Nathaniel Hawthorne wrote "The Minister's Black Veil." First published in the anthology, "The Token and Atlantic Souvenir," in 1836, the story appeared the next year in a collection of Hawthorne's stories titled, "Twice-Told Tales."
"The Minister's Black Veil" tells the story of Reverend Mr. Hooper, a clergyman in a small town. One day, he comes to the church wearing a black veil on his face. He preaches his regular sermon with the veil and continues to wear it both in public and in private for the rest of his life. The veil comes between him and his fiancée, who leaves him, and the villagers whisper about it behind his back. However, he continues to wear the veil, a symbol of some unknown sin in his life, until his death, and becomes a beloved figure among his parishioners.Learn More
"OneThousand and One Nights," also called "The Arabian Nights," is a compilation of folk tales of Middle Eastern and Indian decent whose original authors are unknown. There are numerous versions of "The Arabian Nights," with some of the most popular translations completed by Sir Richard Francis Burton, Joseph-Charles Mardus and Edward Lane. Many scholars believe that the original tales date back as far as the ninth century.Full Answer >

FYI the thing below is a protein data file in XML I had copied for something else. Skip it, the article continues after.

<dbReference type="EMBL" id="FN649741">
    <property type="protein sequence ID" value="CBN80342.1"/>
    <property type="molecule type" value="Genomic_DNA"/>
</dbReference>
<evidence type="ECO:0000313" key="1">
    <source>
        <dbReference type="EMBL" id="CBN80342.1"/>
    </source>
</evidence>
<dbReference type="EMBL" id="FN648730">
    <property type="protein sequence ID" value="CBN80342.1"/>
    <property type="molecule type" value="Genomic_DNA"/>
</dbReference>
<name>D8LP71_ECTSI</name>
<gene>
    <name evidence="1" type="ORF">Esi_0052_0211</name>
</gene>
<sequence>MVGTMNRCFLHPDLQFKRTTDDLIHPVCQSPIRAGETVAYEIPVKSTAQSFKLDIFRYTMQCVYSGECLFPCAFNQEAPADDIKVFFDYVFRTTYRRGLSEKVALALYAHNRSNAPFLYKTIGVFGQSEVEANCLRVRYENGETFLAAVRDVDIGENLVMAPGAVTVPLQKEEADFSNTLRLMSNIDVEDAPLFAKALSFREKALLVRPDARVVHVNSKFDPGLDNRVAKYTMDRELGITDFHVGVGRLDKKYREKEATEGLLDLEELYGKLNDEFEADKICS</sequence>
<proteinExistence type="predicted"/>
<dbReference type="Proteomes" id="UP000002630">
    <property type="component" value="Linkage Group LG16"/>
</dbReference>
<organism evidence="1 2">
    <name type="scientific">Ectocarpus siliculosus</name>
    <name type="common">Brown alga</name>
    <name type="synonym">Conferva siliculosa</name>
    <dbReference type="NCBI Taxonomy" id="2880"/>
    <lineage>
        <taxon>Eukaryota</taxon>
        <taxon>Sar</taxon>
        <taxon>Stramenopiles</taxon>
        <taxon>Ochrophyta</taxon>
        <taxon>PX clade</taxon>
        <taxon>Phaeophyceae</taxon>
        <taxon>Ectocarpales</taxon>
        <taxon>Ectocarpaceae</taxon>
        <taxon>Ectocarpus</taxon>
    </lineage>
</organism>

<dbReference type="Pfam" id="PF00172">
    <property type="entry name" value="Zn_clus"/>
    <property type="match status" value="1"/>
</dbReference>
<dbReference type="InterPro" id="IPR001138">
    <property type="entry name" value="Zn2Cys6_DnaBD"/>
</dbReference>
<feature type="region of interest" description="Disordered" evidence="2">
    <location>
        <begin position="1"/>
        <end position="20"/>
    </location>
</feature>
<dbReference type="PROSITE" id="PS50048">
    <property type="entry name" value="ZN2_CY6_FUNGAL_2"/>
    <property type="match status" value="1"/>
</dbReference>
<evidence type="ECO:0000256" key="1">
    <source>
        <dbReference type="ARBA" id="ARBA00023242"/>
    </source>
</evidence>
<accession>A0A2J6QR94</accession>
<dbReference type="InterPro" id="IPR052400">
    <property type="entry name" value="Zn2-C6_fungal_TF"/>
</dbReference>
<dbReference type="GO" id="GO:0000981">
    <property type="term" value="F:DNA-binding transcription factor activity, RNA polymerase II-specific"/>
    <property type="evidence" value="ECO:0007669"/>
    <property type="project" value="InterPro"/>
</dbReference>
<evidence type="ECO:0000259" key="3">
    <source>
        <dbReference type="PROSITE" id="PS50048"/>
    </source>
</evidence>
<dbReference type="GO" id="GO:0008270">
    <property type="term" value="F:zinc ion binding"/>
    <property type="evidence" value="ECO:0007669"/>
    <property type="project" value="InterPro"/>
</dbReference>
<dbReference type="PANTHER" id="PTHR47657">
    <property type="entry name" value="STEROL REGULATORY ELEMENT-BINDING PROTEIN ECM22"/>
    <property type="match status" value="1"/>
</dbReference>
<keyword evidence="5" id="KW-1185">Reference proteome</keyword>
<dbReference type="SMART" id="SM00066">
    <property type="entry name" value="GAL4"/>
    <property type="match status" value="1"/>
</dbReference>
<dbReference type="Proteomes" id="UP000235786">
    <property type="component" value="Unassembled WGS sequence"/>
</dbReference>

The author of "The Canterbury Tales" is Geoffrey Chaucer. Chaucer's works are considered to be a cornerstone of English literature and are taught in universities across the globe. Born in London in 1343, he was famous for his use of satire and dry humor to bring attention to the faults of society in his time.Full Answer >
"The Night the Bed Fell" is a short story written by the American author James Thurber. The story is a brief account of events that occurred in Thurber's house in Columbus, Ohio.Full Answer >
Jean-Jacques Rousseau is the author of "The Social Contract." The book was published in 1762 in France. It is a political, social and philosophical work that greatly influenced the French Revolution.Full Answer >